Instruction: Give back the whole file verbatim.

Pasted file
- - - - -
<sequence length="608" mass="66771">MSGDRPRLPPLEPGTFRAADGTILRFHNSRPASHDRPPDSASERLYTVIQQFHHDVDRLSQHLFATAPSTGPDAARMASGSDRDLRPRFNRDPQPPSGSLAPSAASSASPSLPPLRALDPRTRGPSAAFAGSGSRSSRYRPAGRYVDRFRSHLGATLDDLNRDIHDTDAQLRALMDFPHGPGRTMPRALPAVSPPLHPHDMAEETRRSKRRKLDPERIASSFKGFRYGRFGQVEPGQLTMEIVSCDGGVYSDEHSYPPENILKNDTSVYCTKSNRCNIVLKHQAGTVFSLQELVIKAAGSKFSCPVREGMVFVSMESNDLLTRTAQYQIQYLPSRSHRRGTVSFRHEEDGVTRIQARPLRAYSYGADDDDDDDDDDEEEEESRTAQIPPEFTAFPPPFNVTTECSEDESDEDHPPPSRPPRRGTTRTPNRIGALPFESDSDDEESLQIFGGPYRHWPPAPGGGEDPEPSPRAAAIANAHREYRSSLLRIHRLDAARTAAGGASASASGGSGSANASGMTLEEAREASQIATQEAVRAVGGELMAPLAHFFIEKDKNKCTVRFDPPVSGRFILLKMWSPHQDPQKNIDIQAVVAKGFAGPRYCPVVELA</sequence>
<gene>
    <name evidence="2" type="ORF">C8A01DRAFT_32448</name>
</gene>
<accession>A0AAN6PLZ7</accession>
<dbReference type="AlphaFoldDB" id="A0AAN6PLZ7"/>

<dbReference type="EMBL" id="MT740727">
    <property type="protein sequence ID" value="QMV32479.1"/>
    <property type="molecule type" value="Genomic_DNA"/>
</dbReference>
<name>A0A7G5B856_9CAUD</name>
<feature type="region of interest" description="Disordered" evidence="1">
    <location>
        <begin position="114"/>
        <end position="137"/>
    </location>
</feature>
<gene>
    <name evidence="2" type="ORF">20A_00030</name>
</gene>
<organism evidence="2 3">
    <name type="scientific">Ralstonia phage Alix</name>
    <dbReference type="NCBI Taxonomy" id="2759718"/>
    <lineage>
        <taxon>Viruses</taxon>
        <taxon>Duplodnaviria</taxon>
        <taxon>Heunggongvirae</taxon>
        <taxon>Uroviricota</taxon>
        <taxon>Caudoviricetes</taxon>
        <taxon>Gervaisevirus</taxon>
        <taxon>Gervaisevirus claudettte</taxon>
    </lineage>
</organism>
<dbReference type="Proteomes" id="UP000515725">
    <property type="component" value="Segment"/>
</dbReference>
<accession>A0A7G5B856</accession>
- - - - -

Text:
<sequence length="608" mass="66771">MSGDRPRLPPLEPGTFRAADGTILRFHNSRPASHDRPPDSASERLYTVIQQFHHDVDRLSQHLFATAPSTGPDAARMASGSDRDLRPRFNRDPQPPSGSLAPSAASSASPSLPPLRALDPRTRGPSAAFAGSGSRSSRYRPAGRYVDRFRSHLGATLDDLNRDIHDTDAQLRALMDFPHGPGRTMPRALPAVSPPLHPHDMAEETRRSKRRKLDPERIASSFKGFRYGRFGQVEPGQLTMEIVSCDGGVYSDEHSYPPENILKNDTSVYCTKSNRCNIVLKHQAGTVFSLQELVIKAAGSKFSCPVREGMVFVSMESNDLLTRTAQYQIQYLPSRSHRRGTVSFRHEEDGVTRIQARPLRAYSYGADDDDDDDDDDEEEEESRTAQIPPEFTAFPPPFNVTTECSEDESDEDHPPPSRPPRRGTTRTPNRIGALPFESDSDDEESLQIFGGPYRHWPPAPGGGEDPEPSPRAAAIANAHREYRSSLLRIHRLDAARTAAGGASASASGGSGSANASGMTLEEAREASQIATQEAVRAVGGELMAPLAHFFIEKDKNKCTVRFDPPVSGRFILLKMWSPHQDPQKNIDIQAVVAKGFAGPRYCPVVELA</sequence>
<gene>
    <name evidence="2" type="ORF">C8A01DRAFT_32448</name>
</gene>
<accession>A0AAN6PLZ7</accession>
<dbReference type="AlphaFoldDB" id="A0AAN6PLZ7"/>

<dbReference type="EMBL" id="MT740727">
    <property type="protein sequence ID" value="QMV32479.1"/>
    <property type="molecule type" value="Genomic_DNA"/>
</dbReference>
<name>A0A7G5B856_9CAUD</name>
<feature type="region of interest" description="Disordered" evidence="1">
    <location>
        <begin position="114"/>
        <end position="137"/>
    </location>
</feature>
<gene>
    <name evidence="2" type="ORF">20A_00030</name>
</gene>
<organism evidence="2 3">
    <name type="scientific">Ralstonia phage Alix</name>
    <dbReference type="NCBI Taxonomy" id="2759718"/>
    <lineage>
        <taxon>Viruses</taxon>
        <taxon>Duplodnaviria</taxon>
        <taxon>Heunggongvirae</taxon>
        <taxon>Uroviricota</taxon>
        <taxon>Caudoviricetes</taxon>
        <taxon>Gervaisevirus</taxon>
        <taxon>Gervaisevirus claudettte</taxon>
    </lineage>
</organism>
<dbReference type="Proteomes" id="UP000515725">
    <property type="component" value="Segment"/>
</dbReference>
<accession>A0A7G5B856</accession>